Advertisement

Astronomy Letters

, Volume 45, Issue 4, pp 248–257 | Cite as

The Energy Distribution of Nanoflares at the Minimum and Rising Phase of Solar Cycle 24

  • A. S. Ulyanov
  • S. A. BogachevEmail author
  • A. A. Reva
  • A. S. Kirichenko
  • I. P. Loboda
Article
  • 7 Downloads

Abstract

The energy distribution of weak emission events (nanoflares) in the solar corona measured for two stages of solar cycle 24, at the minimum and at the beginning of the rise in solar activity, is presented. Our study is based on data from two instruments, TESIS/CORONAS-PHOTON (for the cycle minimum; 2009) and AIA/SDO (the rising phase, 2010–2011), for which we have applied a unified event detection algorithm. The database collected by us comprises more than 105 flares. For all events we have measured the flux in the EUV spectral range and determined the thermal energy located in the range from 1023 to 1026 erg and distributed according to a power law: N(E)dENαdE. The index of the power-law distribution α in all of the cases studied has turned out to be more than two (α = 2.2–2.9). This means that the integrated energy of nanoflares increases when passing to weaker events. This scenario argues for the model of coronal heating by nanoflares. The index α reaches its maximum at the cycle minimum and then drops, implying a decrease in the fraction of weak events. This may be because part of the energy is redistributed in favor of large flares. The total energy of nanoflares in the range 1023–1026 erg has turned out to be lower than the energy losses of the solar corona through radiation by a factor of 30. For the coronal heating to be explained by nanoflares, their distribution with the same power-law index must extend at least to 1021 erg.

Keywords

solar flares nanoflares coronal heating 

Preview

Unable to display preview. Download preview PDF.

Unable to display preview. Download preview PDF.

Notes

Acknowledgments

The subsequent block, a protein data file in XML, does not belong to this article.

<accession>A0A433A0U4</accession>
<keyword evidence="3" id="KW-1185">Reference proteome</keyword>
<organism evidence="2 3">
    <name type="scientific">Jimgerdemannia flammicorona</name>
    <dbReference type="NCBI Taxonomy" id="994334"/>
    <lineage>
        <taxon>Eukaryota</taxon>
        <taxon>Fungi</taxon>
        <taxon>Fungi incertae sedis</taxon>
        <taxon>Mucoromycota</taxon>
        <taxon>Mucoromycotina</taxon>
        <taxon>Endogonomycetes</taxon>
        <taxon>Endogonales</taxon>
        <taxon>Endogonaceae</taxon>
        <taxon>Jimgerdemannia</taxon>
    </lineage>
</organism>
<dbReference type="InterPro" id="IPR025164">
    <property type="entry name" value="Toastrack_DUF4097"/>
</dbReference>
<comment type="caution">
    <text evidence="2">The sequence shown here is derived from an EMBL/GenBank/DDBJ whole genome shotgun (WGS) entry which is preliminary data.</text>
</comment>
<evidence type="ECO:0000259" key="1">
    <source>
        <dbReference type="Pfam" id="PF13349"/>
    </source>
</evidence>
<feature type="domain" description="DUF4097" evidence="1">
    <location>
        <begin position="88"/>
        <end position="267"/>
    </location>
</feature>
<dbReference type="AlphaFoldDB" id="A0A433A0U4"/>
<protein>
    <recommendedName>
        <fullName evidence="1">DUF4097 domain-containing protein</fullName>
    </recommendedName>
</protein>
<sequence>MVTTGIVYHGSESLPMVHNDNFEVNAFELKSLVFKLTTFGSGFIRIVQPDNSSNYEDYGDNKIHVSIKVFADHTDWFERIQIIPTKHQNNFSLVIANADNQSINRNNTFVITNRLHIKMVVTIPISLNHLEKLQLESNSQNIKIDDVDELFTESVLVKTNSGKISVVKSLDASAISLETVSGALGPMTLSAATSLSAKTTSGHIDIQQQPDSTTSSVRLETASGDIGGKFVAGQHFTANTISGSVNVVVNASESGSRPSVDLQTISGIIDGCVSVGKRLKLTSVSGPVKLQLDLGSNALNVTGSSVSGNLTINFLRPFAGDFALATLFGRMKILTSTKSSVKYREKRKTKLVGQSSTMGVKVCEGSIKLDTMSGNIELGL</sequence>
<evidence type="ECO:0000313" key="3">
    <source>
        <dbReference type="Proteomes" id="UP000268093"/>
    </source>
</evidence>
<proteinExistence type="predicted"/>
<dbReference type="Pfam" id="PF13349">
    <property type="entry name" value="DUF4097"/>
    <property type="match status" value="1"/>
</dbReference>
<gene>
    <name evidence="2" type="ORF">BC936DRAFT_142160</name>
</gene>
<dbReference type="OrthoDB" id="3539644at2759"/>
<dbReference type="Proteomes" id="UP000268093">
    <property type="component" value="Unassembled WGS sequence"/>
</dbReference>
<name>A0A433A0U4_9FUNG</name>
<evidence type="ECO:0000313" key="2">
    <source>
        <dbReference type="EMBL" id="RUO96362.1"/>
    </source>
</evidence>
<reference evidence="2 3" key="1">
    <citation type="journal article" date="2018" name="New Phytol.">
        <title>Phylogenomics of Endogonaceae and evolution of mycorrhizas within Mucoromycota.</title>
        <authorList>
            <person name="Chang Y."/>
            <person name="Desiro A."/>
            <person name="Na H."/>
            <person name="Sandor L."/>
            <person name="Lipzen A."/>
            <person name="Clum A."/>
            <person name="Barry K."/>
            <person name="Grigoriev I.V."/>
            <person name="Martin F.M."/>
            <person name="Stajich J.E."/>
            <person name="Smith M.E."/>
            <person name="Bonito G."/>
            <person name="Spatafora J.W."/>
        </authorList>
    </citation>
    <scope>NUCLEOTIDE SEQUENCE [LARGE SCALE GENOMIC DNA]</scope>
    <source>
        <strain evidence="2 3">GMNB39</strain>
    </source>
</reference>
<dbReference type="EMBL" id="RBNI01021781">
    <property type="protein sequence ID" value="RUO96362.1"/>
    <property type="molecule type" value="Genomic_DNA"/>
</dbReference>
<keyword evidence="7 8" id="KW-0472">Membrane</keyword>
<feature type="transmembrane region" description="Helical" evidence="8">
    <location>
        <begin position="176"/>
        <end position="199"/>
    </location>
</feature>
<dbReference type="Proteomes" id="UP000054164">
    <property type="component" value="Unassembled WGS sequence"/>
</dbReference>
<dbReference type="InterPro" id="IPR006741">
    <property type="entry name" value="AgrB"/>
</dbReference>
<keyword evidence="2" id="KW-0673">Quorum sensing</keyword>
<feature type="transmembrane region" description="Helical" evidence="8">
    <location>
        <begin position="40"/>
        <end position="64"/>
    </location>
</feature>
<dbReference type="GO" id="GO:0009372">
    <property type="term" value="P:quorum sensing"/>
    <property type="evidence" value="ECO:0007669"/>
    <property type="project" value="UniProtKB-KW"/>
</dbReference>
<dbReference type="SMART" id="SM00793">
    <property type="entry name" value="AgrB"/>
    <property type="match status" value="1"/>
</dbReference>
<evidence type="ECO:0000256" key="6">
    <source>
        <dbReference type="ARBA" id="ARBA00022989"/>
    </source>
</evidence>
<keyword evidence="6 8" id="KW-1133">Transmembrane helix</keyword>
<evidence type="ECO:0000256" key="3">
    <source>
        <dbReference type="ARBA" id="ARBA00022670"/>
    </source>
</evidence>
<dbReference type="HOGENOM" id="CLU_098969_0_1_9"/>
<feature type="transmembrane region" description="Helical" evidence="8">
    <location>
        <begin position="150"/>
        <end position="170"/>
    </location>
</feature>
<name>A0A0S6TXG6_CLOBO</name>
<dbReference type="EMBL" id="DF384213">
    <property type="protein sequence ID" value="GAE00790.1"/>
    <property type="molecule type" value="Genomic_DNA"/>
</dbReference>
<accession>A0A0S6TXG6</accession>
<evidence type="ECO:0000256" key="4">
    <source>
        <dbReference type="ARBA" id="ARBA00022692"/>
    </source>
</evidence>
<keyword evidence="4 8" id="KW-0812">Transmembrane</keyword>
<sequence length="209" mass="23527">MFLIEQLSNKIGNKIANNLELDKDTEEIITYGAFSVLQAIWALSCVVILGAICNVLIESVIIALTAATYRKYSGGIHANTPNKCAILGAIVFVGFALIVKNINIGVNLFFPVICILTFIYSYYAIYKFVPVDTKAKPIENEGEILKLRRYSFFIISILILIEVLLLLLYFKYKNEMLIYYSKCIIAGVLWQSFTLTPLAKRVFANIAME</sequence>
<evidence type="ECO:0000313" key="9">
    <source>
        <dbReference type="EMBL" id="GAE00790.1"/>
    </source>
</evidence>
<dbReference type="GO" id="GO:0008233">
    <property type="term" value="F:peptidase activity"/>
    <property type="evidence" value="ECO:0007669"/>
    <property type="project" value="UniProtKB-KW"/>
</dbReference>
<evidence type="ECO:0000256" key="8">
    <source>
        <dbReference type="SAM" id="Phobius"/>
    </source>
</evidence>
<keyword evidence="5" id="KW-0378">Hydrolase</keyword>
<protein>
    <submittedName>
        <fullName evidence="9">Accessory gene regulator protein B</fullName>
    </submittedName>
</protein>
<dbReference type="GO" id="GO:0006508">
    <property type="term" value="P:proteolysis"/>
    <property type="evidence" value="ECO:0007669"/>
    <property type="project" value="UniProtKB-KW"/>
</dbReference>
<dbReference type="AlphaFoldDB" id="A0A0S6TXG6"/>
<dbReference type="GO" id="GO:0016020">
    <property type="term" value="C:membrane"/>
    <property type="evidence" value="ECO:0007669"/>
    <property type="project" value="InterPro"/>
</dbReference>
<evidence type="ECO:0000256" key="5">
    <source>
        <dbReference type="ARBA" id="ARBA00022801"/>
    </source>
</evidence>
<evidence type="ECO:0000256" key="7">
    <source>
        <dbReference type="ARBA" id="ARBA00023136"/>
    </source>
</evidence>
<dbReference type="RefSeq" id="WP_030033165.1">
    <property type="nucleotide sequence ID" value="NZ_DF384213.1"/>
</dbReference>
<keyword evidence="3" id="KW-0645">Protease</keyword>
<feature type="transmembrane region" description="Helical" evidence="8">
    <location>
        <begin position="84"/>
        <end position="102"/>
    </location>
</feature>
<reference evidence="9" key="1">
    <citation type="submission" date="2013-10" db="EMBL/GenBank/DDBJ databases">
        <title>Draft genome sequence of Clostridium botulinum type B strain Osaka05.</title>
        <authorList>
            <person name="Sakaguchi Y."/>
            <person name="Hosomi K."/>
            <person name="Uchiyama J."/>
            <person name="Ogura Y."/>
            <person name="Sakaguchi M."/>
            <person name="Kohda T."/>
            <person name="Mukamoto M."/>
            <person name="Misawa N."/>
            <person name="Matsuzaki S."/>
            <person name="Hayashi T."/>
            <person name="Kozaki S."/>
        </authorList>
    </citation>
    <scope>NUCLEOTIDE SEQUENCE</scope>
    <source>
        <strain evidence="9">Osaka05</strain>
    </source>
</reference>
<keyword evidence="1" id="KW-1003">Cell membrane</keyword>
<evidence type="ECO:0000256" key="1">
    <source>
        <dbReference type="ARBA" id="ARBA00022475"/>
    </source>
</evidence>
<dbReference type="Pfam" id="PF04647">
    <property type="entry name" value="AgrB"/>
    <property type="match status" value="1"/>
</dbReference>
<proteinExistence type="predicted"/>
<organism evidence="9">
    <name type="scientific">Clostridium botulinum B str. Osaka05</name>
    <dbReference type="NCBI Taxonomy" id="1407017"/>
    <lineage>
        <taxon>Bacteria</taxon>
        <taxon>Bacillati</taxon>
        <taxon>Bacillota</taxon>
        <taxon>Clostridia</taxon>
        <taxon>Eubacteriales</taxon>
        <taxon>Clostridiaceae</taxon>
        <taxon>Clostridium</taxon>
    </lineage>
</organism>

We thank the referee for the useful remarks that allowed this paper to be improved considerably.

References

  1. 1.
    M. J. Aschwanden, Solar Phys. 190, 233 (1999).CrossRefGoogle Scholar
  2. 2.
    M. J. Aschwanden and P. D. Aschwanden, Astrophys. J. 674, 544 (2008).CrossRefGoogle Scholar
  3. 3.
    M. J. Aschwanden and C. E. Parnell, Astrophys. J. 572, 1048 (2002).CrossRefGoogle Scholar
  4. 4.
    M. J. Aschwanden, R.W. Nightingale, T. D. Tarbell, and C. J. Wolfson, Astrophys. J. 535, 1027 (2000a).CrossRefGoogle Scholar
  5. 5.
    M. J. Aschwanden, T. D. Tarbell, R. W. Nightingale, C. J. Schrijver, A. Title, C. C. Kankelborg, P. Martens, and H. P. Warren, Astrophys. J. 535, 1047 (2000b).CrossRefGoogle Scholar
  6. 6.
    M. J. Aschwanden, R. A. Stern, and M. Güdel, Astrophys. J. 672, 659 (2008).CrossRefGoogle Scholar
  7. 7.
    A. O. Benz and S. Krucker, Astrophys. J. 568, 413 (2002).CrossRefGoogle Scholar
  8. 8.
    D. Berghmans, F. Clette, and D. Moses, Astron. Astrophys. 336, 1039 (1998).Google Scholar
  9. 9.
    P. Boerner, C. Edwards, J. Lemen, A. Rausch, C. Schrijver, R. Shine, L. Shing, R. Stern, et al., Solar Phys. 275, 41 (2012).CrossRefGoogle Scholar
  10. 10.
    H. S. Hudson, Solar Phys. 133, 357 (1991).CrossRefGoogle Scholar
  11. 11.
    S. A. Kirichenko and S. A. Bogachev, Astron. Lett. 39, 797 (2013).CrossRefGoogle Scholar
  12. 12.
    A. S. Kirichenko and S. A. Bogachev, Astrophys. J. 840, 45 (2017a).CrossRefGoogle Scholar
  13. 13.
    A. S. Kirichenko and S. A. Bogachev, Solar Phys. 292, 120 (2017b).CrossRefGoogle Scholar
  14. 14.
    S. Krucker and A. O. Benz, Astrophys. J. Lett. 501, L213 (1998).CrossRefGoogle Scholar
  15. 15.
    S. Krucker and A. O. Benz, Solar Phys. 191, 341 (2000).CrossRefGoogle Scholar
  16. 16.
    S. V. Kuzin, S. A. Bogachev, I. A. Zhitnik, A. A. Pertsov, A. P. Ignatiev, A. M. Mitrofanov, V. A. Slemzin, S. V. Shestov, et al., Adv. Space Res. 43, 1001 (2009).CrossRefGoogle Scholar
  17. 17.
    J. R. Lemen, A. M. Title, D. J. Akin, P. F. Boerner, C. Chou, J. F. Drake, D. W. Duncan, C. G. Edwards, et al., Solar Phys. 275, 17 (2012).CrossRefGoogle Scholar
  18. 18.
    R. H. Levine, Astrophys. J. 190, 457 (1974).CrossRefGoogle Scholar
  19. 19.
    E. N. Parker, Astrophys. J. 330, 474 (1988).CrossRefGoogle Scholar
  20. 20.
    C. E. Parnell and P. E. Jupp, Astrophys. J. 529, 554 (2000).CrossRefGoogle Scholar
  21. 21.
    A. Reid, M. Mathioudakis, J. G. Doyle, E. Scullion, C. J. Nelson, V. Henriques, and T. Ray, Astrophys. J. 823, 110 (2016).CrossRefGoogle Scholar
  22. 22.
    A. Reva, S. Shestov, S. Bogachev, and S. Kuzin, Solar Phys. 276, 97 (2012).CrossRefGoogle Scholar
  23. 23.
    A. S. Ulyanov, S. A. Bogachev, and S. V. Kuzin, Astron. Rep. 54, 948 (2010).CrossRefGoogle Scholar
  24. 24.
    H. Watanabe, G. Vissers, R. Kitai, L. Rouppe van der Voort, and R. J. Rutten, Astrophys. J. 736, 71 (2011).CrossRefGoogle Scholar
  25. 25.
    G. L. Withbroe and R. W. Noyes, Ann. Rev. Astron. Astrophys. 15, 363 (1977).CrossRefGoogle Scholar

Copyright information

© Pleiades Publishing, Inc. 2019

Authors and Affiliations

  • A. S. Ulyanov
    • 1
  • S. A. Bogachev
    • 1
    Email author
  • A. A. Reva
    • 1
  • A. S. Kirichenko
    • 1
  • I. P. Loboda
    • 1
  1. 1.Lebedev Physical InstituteRussian Academy of SciencesMoscowRussia

Personalised recommendations